Energy is another link in Israel-Iraq relations. Sources estimate that in the last year, Israel purchased 24 percent of its oil from Kurdish-controlled fields and that Baz Karim, the CEO of the oil company KAR Group, was quietly selling oil to Israel. One of Iran’s proxy militias damaged his home in a missile strike. SAS also accused the Kurdish authorities of allowing Israel to set up a military base in their territory.

More overtly, the Regional Kurdish Authority allowed the New York-based Center for Peace and Communication to hold a conference in Erbil in September 2021. The Center has worked to promote normalization with Israel in the Middle East and its conference, with some discrete backing from the Gulf states, attracted 300 hundred mostly Sunni and Kurdish participants. The Iranian media denounced the conference and even implied that al-Sadr was behind it which prompted him to initiate the anti-Israeli legislation.

Despite al-Sadr’s “great achievement,” the Iranian theocracy is not confident that the legislation will stop Iraq’s drift towards the Abraham Accords. Many Sunnis have strong ties with the United Arab Emirates and Bahrain and would like nothing better than to move out of Iran’s orbit. As a commentator in Asharq al-Awsat, a Saudi-supported newspaper, noted, the Abraham Accords’ architecture represents peace, stability, and prosperity as opposed to the Iranian axis, which stands for permanent conflict and deprivation. The IRGC is not even sure about al-Sadr’s true position. Two media sources associated with the hardliners complained that al-Sadr “tricked Iran” because the law allows a measure of normalization with Israel through some cleverly crafted loopholes.

Whatever al-Sadr’s true motive, the legislation is bound to create problems for Iraq. Domestically, it could spark tensions with the Kurds who would have to stop their extensive contracts with Israel. Internationally, the impact may be more severe. The State Department denounced the legislation in the strongest possible terms, noting that it stands “in stark contrast to progress Iraq’s neighbors have made by building bridges and normalizing relations with Israel, creating new opportunities for people throughout the region.”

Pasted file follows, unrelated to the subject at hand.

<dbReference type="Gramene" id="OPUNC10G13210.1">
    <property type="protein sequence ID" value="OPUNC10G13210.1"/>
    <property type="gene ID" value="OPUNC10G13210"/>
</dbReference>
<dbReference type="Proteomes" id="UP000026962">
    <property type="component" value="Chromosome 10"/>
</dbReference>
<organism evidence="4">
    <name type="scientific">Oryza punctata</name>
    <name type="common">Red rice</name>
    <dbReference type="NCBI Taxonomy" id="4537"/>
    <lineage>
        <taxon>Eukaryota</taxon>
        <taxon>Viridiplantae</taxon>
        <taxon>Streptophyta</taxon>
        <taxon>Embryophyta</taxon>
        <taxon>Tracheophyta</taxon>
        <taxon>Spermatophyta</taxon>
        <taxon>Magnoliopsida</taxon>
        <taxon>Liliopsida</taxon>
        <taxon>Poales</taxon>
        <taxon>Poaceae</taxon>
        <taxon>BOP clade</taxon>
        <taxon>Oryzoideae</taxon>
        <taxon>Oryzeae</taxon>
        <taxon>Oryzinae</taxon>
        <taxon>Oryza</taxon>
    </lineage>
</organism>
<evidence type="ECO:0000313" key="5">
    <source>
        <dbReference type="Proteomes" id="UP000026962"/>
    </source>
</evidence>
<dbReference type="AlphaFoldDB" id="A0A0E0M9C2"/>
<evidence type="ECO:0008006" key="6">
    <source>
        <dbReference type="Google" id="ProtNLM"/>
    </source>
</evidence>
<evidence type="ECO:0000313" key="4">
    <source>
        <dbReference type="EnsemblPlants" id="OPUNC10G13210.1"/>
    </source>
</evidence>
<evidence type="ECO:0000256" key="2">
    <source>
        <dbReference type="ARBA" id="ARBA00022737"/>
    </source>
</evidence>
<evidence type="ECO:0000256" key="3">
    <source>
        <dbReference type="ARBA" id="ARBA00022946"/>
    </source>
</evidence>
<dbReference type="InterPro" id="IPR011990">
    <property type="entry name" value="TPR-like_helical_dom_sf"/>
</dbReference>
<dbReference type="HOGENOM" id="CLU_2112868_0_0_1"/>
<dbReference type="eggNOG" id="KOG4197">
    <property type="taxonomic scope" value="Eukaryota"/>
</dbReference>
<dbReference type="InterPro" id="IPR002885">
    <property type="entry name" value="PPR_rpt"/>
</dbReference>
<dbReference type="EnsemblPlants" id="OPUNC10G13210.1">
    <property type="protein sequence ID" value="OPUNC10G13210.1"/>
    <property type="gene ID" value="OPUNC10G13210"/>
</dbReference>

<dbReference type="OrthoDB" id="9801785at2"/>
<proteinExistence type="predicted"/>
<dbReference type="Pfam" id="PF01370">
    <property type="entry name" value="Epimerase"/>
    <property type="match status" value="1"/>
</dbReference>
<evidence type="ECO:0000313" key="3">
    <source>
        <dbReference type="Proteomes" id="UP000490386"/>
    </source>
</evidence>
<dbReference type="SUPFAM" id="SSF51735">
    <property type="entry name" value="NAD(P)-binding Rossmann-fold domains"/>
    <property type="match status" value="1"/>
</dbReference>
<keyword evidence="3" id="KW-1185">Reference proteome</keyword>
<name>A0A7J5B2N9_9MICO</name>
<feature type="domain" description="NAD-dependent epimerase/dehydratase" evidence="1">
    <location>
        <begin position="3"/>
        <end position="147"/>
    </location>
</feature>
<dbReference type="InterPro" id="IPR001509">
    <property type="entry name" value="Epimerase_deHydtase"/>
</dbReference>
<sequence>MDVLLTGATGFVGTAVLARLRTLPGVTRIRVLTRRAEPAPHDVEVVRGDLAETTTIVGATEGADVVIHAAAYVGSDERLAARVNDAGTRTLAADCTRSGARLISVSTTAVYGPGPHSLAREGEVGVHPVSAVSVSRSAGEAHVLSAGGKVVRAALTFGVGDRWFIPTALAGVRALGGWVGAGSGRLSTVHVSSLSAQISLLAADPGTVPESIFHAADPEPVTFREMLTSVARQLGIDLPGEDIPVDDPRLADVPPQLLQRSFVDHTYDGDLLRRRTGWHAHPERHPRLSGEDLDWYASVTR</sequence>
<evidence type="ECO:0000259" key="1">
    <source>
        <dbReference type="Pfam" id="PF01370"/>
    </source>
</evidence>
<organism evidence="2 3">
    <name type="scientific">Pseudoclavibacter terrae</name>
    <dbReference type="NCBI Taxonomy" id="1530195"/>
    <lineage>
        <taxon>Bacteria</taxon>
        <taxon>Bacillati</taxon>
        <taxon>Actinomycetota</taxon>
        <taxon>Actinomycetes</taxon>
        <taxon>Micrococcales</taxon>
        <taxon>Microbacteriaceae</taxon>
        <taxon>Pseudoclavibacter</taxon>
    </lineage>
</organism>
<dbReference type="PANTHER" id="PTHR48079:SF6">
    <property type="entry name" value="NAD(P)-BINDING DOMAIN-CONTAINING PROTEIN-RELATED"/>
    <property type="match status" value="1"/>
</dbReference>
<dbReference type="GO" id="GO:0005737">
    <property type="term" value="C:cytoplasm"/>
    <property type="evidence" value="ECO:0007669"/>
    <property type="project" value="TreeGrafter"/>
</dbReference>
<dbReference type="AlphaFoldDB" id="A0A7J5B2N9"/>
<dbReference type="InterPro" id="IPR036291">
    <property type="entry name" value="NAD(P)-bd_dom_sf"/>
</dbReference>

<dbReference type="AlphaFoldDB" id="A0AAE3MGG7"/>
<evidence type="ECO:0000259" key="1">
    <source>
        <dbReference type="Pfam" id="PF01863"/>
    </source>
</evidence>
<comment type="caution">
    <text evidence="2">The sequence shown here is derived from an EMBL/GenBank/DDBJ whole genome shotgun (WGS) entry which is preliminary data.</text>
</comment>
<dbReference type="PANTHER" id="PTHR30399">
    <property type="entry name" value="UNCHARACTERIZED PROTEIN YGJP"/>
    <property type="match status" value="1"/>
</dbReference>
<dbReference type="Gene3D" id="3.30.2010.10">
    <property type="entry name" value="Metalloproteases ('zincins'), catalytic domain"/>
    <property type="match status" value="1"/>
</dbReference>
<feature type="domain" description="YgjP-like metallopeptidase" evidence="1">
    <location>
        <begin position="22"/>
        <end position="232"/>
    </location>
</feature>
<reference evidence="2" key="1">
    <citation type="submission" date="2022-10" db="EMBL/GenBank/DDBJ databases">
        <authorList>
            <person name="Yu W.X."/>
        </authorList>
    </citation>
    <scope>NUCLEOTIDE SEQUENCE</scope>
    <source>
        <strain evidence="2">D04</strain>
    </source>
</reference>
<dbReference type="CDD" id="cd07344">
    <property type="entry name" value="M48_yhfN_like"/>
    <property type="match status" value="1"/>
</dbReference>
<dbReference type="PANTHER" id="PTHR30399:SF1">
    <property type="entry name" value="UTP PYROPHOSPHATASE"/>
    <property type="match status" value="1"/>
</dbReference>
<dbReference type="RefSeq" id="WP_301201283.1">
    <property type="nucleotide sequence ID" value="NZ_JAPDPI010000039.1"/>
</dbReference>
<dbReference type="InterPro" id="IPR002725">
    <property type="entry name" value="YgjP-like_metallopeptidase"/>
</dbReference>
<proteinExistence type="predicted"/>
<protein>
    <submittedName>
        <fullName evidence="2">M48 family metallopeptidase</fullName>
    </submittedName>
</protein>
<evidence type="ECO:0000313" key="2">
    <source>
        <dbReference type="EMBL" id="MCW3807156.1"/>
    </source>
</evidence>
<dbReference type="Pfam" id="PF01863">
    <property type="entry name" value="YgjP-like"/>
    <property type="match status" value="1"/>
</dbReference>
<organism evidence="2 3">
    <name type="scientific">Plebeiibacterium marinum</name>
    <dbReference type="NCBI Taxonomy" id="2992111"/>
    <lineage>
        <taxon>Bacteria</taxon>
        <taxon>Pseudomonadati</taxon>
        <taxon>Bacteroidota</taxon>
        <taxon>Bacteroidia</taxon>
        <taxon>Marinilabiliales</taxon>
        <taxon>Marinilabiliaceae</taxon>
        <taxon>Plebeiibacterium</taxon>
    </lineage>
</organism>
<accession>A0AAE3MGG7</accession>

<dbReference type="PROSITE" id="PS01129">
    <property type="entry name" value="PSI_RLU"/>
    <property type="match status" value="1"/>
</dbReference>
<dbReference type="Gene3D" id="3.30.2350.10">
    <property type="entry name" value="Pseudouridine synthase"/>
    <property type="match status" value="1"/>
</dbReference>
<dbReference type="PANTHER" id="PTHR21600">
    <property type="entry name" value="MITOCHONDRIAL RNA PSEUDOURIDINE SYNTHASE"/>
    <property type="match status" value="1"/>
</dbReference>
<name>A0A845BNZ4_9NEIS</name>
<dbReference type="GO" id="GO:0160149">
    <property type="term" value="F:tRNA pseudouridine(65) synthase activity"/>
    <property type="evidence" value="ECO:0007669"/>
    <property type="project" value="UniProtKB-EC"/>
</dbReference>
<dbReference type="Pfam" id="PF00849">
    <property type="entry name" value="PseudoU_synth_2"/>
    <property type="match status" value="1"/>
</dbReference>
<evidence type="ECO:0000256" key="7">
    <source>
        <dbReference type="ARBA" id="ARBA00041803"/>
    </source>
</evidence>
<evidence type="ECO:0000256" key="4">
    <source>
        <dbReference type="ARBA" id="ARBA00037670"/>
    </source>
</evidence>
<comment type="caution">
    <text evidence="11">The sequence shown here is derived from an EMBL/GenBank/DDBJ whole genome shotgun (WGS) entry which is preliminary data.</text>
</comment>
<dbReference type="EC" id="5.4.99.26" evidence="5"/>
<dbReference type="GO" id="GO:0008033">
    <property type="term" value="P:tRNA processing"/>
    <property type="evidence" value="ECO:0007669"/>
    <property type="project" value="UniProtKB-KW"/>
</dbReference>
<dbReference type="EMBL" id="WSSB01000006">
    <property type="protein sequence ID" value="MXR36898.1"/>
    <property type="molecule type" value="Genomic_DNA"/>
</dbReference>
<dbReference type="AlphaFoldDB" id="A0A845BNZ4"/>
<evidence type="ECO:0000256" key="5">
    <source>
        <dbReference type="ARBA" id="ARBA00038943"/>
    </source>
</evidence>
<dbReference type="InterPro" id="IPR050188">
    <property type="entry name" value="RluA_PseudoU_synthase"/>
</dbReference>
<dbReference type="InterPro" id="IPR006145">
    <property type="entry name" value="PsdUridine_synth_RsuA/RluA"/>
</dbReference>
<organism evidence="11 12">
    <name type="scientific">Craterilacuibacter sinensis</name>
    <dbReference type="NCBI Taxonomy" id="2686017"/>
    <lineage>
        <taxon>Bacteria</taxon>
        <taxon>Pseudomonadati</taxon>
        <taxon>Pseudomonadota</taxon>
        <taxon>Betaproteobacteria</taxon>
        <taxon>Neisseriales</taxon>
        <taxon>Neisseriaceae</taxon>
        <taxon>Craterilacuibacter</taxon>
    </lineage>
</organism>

The law may also impede investment in Iraq, notably in the energy and resource industries. Washington can cite the bill to discourage or prohibit investment by foreign companies on the grounds that participating in a commercial boycott of Israel is unlawful in the United States. It goes without saying that the legislation would complicate relations with the Gulf members of the Abraham Accords, robbing Iraq of desperately needed economic assistance.

Arguably, what is a loss for Baghdad will be a win for Tehran’s efforts to prevent Iraq from drifting into the rival geopolitical block. All the more so because the United States has been crafting an anti-Iran security umbrella, with the Abraham Accords states at its core. Equipped with the latest anti-missile and anti-drone systems, this “Middle East NATO” is expected to nullify the Iranian advantages in missile technology. Sadly, Iraq may lose more from Tehran’s campaign to keep it out of the normalization camp.

Al-Sadr has threatened to reactivate his own militia, the Saraya al-Salam (Peace Brigades), if the gridlock persists. He also called on lawmakers of his block to withdraw from the parliament. All seventy-three lawmakers resigned soon after, plunging the deeply divided nation into political uncertainty. Whatever the volatile al-Sadr does next is far from obvious. However, it is plausible that Iran’s anti-Abraham Accords crusade may plunge Iraq into another round of bloodshed.

Farhad Rezaei is a senior fellow at the Philos Project.

Image: Reuters